The Apostle made use of this to introduce them to the true and living God. His sophisticated audience seemed to follow his line of reasoning until he spoke of Christ's Resurrection. Some scoffed, and others told him they would hear of this "some other day" (cf. Acts 17:16-34). After that, Saint Paul went to Corinth resolved to know and to preach "nothing ...except Christ crucified" (1 Corinthians 2:2). This was not Saint Paul's "fallback" position but, rather, the driving force of his life and ministry. His preaching and writing brim with the significance and power of Christ's death and resurrection.

To understand more fully the significance of Christ's death and resurrection in Saint Paul, we should start with creation. In my last column (entitled, "Jesus Christ is Lord!") we saw how Paul spoke of Christ as the pre-existent Son and Lord through whom the world was made. For example, in Colossians 1:16-17, we read, "...all things were created through him and for him...and in him all things hold together...." Before that, in a column entitled "Mystery!", we focused on Paul's teaching of an overarching plan for the salvation of the world, a plan which emerged from the hidden counsels of God (cf., for example, Ephesians 1:9-10). Both themes prepare us to understand what Saint Paul said about the conditions that prevailed before Christ's intervention in history to accomplish His saving work – namely, His death and resurrection.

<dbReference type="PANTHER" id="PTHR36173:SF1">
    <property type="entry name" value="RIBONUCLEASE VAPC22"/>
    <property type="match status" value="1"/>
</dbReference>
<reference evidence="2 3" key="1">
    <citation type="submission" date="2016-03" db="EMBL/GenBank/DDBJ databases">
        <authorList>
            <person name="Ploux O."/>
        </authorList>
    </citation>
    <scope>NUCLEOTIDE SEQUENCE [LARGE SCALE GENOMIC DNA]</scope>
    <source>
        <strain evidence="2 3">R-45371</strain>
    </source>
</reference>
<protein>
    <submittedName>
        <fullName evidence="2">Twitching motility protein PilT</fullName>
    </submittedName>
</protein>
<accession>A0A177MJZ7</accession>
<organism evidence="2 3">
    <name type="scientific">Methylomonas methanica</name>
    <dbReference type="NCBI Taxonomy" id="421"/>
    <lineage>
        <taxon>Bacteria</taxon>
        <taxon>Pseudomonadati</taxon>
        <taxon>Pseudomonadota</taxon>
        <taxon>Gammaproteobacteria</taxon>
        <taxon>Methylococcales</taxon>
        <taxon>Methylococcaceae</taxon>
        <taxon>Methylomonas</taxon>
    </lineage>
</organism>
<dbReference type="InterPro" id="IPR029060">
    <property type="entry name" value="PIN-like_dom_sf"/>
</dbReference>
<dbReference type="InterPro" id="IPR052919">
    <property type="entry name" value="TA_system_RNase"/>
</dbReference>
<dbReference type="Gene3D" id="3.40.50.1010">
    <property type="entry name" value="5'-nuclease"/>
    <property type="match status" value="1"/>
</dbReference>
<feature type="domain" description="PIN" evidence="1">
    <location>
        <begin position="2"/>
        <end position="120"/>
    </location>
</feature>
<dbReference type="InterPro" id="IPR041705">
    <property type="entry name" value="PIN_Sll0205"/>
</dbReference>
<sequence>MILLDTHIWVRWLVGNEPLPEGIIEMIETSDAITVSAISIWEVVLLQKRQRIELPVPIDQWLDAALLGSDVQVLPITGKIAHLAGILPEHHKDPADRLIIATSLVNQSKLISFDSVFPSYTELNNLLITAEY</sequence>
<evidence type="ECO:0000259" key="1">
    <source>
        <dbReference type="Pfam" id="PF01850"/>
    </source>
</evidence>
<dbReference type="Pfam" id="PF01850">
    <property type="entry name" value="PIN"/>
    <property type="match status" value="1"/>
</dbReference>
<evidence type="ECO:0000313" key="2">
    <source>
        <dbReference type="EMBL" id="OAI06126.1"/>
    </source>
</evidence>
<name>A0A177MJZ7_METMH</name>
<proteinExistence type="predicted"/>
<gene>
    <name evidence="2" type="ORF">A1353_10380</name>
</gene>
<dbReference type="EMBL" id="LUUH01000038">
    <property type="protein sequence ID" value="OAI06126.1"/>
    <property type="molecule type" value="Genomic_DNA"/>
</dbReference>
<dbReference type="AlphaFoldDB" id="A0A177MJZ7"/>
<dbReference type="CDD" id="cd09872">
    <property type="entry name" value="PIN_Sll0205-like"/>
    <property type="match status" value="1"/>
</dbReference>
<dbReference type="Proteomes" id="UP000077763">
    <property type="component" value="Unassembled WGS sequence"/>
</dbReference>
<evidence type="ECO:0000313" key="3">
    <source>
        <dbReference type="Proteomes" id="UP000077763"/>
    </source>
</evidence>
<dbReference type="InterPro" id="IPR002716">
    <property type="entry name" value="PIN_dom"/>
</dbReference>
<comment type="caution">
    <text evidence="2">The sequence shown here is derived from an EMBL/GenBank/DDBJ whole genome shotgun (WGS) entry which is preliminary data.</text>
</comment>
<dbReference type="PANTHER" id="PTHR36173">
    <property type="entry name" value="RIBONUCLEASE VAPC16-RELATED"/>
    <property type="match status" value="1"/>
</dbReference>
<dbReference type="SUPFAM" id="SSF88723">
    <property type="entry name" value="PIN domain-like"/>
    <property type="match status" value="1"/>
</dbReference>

As usual, Paul did not write in a merely theoretical vein about creation. Instead, he sought to show us that even pagans could know of God through his works, through creation; then he would lead them to know God through Christ, crucified and risen. To do so, he drew on his vast knowledge of Scripture as well as his cosmopolitan experience – both of which were transformed by his encounter with the Lord.